Sunday, March 18

Director of jazz studies recognized for advancement of music genre


Receiving a 2005 National Endowment for the Arts Jazz Masters
Award isn’t something most people would be modest about
““ but Kenny Burrell, director of the Jazz Studies Program at
UCLA, certainly is.

The Jazz Masters Award is the highest honor people can receive
for their contributions to the promotion and advancement of the
American genre of jazz music. Recipients receive national
recognition among their musical colleagues at an awards ceremony
and concert and are provided with a one-time fellowship of $25,000.
The American public chooses the nominees, and then a panel selects
the winner.

While Burrell was excited and honored to receive such an award
and to be in such prestigious company, he felt mixed emotions upon
receiving it because past musicians who are worthy of such an award
passed away before the award was established.

“Legendary musicians such as Louie Armstrong have also
made major contributions to jazz but didn’t receive the award
and should so that people can look back on the awards and know
about all the important contributors of the genre,” said

Steve Loza, professor of ethnomusicology and a colleague of
Burrell’s for nearly 30 years, is happy to see that Burrell
has received the award.

“He is highly deserving of it,” Loza said. “I
sat on the Jazz Masters selection panel some years ago, and I am
surprised it took this long. … But the best (is saved) for

Burrell was born into a musical family and became seriously
interested in jazz when he was a teenager and began playing
semi-professionally. But it was not until his sophomore year at
Wayne State University in Detroit that he finally decided to devote
his professional life to music even though he knew that succeeding
in the music industry would be very difficult. He said he
considered studying law but ultimately decided to pursue a career
in music .

“Music was really where my heart was, my passion
was,” Burrell said. “I’m glad I chose music
because it’s paid off.”

Burrell has had a very fruitful career, having traveled the
world and collaborated with many top artists and musicians such as
the great jazz singer Billie Holiday, Motown legends Quincy Jones
and Aretha Franklin, and Rat Pack member Frank Sinatra just to name
a few. Burrell also wrote the 1998 Grammy Award-winning CD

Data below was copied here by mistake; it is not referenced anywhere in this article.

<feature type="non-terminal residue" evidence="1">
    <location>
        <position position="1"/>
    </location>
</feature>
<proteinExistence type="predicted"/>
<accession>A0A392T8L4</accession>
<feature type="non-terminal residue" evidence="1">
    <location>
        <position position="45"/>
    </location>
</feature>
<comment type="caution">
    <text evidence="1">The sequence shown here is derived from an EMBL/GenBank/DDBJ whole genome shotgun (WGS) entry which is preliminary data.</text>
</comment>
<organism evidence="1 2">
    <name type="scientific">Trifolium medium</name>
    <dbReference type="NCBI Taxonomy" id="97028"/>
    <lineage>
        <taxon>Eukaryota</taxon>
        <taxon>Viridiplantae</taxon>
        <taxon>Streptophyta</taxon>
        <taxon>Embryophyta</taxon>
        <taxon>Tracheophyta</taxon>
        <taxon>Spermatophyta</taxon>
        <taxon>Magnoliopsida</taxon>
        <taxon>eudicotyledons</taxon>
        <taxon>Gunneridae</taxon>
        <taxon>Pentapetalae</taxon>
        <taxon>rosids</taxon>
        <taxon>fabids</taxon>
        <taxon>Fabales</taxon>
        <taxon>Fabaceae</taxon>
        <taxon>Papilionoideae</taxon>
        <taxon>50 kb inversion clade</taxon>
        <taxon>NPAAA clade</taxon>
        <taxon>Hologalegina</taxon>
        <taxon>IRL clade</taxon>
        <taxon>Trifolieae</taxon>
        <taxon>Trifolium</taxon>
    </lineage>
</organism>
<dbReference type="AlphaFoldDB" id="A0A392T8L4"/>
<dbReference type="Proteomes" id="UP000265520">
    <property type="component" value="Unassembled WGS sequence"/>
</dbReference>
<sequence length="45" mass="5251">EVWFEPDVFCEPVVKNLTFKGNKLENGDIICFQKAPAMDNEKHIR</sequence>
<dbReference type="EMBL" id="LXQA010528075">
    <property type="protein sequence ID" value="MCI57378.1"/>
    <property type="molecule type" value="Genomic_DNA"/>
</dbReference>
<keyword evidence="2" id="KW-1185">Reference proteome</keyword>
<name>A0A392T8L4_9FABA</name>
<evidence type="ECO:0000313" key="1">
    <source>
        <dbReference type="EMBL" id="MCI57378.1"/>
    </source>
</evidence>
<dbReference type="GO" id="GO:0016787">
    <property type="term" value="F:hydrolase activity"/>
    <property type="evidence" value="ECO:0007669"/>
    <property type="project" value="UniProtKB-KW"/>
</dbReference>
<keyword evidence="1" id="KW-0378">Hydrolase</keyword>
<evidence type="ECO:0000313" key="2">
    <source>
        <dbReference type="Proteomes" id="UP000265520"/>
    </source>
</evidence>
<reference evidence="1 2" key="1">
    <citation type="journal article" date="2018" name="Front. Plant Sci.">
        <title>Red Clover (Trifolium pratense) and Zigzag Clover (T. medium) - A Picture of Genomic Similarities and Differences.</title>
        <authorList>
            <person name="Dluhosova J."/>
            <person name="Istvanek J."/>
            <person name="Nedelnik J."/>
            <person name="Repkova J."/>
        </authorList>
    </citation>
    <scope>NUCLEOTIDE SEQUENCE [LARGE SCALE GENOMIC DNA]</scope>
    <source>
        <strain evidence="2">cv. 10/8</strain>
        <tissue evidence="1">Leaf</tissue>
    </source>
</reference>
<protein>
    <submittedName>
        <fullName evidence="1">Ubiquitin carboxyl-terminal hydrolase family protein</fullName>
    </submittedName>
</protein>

“Dear Ella.”

Burrell’s lifetime has been filled with some many
wonderful experiences that picking a favorite is out of the

“I have enjoyed so many parts of my career that I simply
cannot just choose one,” said Burrell.

Burrell came to UCLA in 1978 after being asked to teach a course
on jazz part time. In 1996, he was then asked to become a full-time
professor and the first director of the new Jazz Studies

As an advocate for the awareness of jazz, he has also created a
support group on the UCLA campus called Friends of Jazz. The
function of this group is to expand the Jazz Studies Program by
adding more outstanding faculty, support for its students and more
concerts and seminars about the history of jazz.

Tim Rice, professor of ethnomusicology, said Burrell is
determined to have the best possible jazz program he can for the

“He has a very clear vision of the kind of training young
students need to succeed in today’s jazz world,” he

As a professor, Burrell strives to educate his students on the
importance of jazz by encouraging their creativity. He is happy to
pass on his knowledge with fellow jazz enthusiasts any way he

Brent Canter, a first-year ethnomusicology student, chose to
attend UCLA for the sole reason of studying under the accomplished
Burrell because he knew he would be learning from one of the best
musicians in the jazz community.

Eli Sundelson, also a first-year ethnomusicology student, says
he is privileged to study under Burrell because he has grown up
listening to many of his recordings.

“It’s exiting to study with someone you’ve
admired and have been listening to for such a long time,”
Sundelson said.

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